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by Margaret Edwards

I read with interest my fathers story, how things have changed since his younger days and I began to think of my younger days in Deane.

My name is Margaret Edwards the daughter of William Edwards. I was born in the house where my parents still live in Melbourne road. I had a happy childhood although there was a war on, with all my friends in Hibernia Street. There must have been twelve of us all the same age who played together.

I went to Brandwood Street School until I was eleven. Mr Lloyd was the headmaster who everyone was afraid of. We tried to keep out of his way. I remember our old English teacher called Miss Agnue, she would rather cane you than smile at you. Then there was Mr Battersby, I liked, him, but I remember that he used to throw the board duster at the lads if they were out of line. I didn't pass my 11+ so next I went to Derby Street School for girls. Miss Laing was the headmistress there, a strict but gentle woman, always ready to help you. I enjoyed my life there, Cookery, English and History where my favourite lessons, but I never enjoyed Needlework or Art. Now I wish I'd taken more notice in art, I would love to be able to sit down and paint. I do envy people who can.

The six weeks holiday was the best time of the year when the sun always seemed to be shining. We would all gather in Hibernia Street and plan our days. We would go off to Queens or Haslam Parks with our bottle of water and our jam sandwiches. If we had some money we would be more adventurous and go on a bus to Horwich and have a walk up Rivington Pike. But our main walks lead us from the Pocket where the flats are, to the first or second bridge by the Croal. In winter when the snow fell we would have a sledge (or my alternative) and would sledge from the top to the bottom of Melbourne Road. People came from all over because of course cars were scarce in those days. The milkman used to come down in a fancy horse and glass trap at the back covered the two-wheeled float.

Then came the time to leave school and start work and all go our different ways. From that day, to this, there are many members of our gang that I haven't seen. People moved house and new families moved in with younger children. But when I think it was the end of the war and families would be getting back together and starting normal lives. My first job was at Whitakers Stores, I worked on gloves and handbags, which was alright but I didn't fancy being behind a counter for the rest of my life and I was keen on going to college. So I moved to Parker Ellison's in the cutting room doing carry cots and canopies. I remember that we did one for Richard Green the film star and we all signed the lining. Orders started getting slack there, as other firms began to make carrycots and canopies and they became more and more popular. So I decided to try the mill.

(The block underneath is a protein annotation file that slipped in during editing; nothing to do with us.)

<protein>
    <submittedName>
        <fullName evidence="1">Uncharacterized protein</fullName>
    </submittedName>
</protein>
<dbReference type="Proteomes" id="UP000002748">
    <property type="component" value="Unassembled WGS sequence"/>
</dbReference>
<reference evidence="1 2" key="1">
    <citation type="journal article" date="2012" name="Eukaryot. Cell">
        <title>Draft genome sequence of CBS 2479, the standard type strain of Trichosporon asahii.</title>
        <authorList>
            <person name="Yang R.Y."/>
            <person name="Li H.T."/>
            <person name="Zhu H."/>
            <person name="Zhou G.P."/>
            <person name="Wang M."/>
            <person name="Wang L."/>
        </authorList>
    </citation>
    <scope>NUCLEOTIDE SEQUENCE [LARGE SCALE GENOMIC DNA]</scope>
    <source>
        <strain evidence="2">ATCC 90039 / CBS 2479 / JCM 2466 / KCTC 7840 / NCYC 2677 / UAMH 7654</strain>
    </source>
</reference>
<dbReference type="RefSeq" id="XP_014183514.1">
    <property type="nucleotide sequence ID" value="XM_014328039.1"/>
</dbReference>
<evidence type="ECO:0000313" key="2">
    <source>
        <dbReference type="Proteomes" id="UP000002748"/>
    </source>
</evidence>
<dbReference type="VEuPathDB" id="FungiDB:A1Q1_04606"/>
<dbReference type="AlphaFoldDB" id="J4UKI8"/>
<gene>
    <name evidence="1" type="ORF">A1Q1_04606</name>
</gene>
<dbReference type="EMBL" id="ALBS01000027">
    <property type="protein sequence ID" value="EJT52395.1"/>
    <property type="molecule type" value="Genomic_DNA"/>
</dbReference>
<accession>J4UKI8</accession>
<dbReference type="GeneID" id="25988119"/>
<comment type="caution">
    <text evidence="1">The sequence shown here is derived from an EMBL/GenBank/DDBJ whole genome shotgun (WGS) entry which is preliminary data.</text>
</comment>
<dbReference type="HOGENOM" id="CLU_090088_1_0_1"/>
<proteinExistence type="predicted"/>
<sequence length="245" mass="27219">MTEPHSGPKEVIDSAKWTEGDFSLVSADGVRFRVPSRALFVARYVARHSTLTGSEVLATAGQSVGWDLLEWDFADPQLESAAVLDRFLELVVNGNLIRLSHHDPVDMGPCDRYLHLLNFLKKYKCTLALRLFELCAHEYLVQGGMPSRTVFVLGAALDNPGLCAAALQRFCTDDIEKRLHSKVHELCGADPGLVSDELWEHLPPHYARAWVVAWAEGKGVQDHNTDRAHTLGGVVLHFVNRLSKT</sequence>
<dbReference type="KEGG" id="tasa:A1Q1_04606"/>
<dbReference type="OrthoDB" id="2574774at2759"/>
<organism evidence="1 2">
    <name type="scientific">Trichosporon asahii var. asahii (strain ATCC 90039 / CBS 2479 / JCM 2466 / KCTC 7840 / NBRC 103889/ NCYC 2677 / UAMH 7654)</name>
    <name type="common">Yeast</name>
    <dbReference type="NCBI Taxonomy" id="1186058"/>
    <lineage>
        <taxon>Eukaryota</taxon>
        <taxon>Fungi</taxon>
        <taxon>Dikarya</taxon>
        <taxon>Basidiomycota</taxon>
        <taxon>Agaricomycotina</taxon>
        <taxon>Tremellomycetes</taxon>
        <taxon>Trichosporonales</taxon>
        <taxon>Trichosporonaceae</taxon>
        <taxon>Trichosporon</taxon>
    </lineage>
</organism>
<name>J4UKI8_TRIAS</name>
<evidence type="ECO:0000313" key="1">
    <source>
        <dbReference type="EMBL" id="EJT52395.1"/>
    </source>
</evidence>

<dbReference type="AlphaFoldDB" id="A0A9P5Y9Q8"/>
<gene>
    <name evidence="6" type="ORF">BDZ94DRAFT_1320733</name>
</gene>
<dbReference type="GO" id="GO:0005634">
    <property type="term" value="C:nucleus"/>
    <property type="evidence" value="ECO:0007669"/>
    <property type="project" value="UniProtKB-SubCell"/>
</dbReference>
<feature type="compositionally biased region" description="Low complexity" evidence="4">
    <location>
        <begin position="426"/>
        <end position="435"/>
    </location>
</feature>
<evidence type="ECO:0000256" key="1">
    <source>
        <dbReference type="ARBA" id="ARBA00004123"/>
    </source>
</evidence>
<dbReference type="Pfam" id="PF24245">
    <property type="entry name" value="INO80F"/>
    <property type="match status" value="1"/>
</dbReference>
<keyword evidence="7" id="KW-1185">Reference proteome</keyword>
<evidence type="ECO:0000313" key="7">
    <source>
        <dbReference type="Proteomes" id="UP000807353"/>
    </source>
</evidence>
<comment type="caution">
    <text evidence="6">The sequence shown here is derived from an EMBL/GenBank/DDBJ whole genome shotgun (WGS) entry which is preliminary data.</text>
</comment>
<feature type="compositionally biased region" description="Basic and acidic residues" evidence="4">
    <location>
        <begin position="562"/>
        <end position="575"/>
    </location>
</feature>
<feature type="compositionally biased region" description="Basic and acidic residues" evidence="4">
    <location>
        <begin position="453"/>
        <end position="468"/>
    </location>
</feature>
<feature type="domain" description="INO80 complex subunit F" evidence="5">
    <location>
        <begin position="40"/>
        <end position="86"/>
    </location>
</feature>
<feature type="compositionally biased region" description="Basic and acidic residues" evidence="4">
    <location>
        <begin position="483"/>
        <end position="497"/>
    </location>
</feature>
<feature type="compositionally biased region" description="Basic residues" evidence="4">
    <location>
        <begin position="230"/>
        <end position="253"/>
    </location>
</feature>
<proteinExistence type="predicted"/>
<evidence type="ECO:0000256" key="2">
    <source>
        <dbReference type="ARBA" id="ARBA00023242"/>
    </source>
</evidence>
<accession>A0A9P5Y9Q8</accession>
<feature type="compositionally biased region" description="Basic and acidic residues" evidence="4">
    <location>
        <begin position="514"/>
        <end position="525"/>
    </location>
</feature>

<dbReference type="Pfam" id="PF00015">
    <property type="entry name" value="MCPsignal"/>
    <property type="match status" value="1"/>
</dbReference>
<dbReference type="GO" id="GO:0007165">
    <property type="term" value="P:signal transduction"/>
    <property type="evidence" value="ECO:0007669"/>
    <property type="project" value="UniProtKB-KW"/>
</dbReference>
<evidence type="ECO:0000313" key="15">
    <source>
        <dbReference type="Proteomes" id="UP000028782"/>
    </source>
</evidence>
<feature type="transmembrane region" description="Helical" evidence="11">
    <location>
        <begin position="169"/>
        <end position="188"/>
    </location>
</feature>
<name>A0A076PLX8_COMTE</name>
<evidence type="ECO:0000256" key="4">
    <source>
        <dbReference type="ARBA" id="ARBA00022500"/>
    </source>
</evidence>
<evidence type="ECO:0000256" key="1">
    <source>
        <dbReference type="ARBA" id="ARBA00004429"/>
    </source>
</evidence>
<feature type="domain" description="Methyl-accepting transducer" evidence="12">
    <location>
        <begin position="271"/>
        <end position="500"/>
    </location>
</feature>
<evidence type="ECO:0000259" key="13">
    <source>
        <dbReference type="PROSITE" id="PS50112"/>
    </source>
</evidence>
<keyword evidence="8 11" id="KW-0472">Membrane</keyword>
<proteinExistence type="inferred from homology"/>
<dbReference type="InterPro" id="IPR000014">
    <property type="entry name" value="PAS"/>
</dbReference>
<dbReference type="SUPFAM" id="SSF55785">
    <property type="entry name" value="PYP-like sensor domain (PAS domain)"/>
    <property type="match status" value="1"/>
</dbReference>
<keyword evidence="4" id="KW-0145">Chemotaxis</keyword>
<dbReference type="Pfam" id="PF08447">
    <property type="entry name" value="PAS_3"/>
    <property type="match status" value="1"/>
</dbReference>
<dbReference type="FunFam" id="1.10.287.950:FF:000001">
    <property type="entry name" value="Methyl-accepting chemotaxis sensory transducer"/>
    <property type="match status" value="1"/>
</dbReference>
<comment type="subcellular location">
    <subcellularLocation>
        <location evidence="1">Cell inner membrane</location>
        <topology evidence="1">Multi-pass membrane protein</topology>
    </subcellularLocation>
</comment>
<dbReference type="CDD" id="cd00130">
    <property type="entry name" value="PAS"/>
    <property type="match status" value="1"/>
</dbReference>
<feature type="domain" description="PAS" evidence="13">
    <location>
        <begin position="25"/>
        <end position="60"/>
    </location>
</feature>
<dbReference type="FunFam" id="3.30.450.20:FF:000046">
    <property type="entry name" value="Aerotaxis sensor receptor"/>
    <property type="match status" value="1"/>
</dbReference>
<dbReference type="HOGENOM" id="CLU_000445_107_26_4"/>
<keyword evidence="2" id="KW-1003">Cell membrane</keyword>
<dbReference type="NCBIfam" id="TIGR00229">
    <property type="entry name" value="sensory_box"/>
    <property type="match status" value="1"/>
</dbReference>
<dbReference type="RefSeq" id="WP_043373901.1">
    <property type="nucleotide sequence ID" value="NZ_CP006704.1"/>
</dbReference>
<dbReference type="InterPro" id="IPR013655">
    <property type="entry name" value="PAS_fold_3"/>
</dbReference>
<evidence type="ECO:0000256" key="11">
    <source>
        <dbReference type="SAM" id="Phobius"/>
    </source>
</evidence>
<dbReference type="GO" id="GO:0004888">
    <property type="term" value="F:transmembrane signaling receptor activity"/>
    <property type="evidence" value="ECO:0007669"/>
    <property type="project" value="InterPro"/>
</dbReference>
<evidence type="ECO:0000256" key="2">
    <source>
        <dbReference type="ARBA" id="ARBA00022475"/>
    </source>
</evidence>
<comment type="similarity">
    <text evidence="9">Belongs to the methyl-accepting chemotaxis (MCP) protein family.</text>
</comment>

I went to Kirklees, nylon cone winding, I think my parents where a bit disappointed but never the less I met a great bunch of girls who I am happy to say are still my friends after all these years. The year I got married, there were eight of us got married one after the other. Then the sad day came when the mill was to be sold and closed down. So I moved to Littlewoods as it was just opening and I learned every job on the office floor. I learned more there than at any college.

I stayed there till my daughter was born and that is when I noticed all the changes. Pushing a pram around all the old haunts, all the shops had gone. The Windsor picture house were you did all the courting and Drinnans, where we sat all night and had a vimto were still there, but they had changed. The Saviors Church where I went to Guides and was a Sunday school teacher, flattened and gone. It hurts at the time, but I suppose you have to look forwards. Still it was nice to look back and take from memories the way we were then and see the way the town has changed in 25 years.

My advice to anyone who wants to look back on his or her early life, mentioned in my younger days is, have a day out at Wigan Pier. It's a very enjoyable day out - I've been there twice and have enjoyed it both times.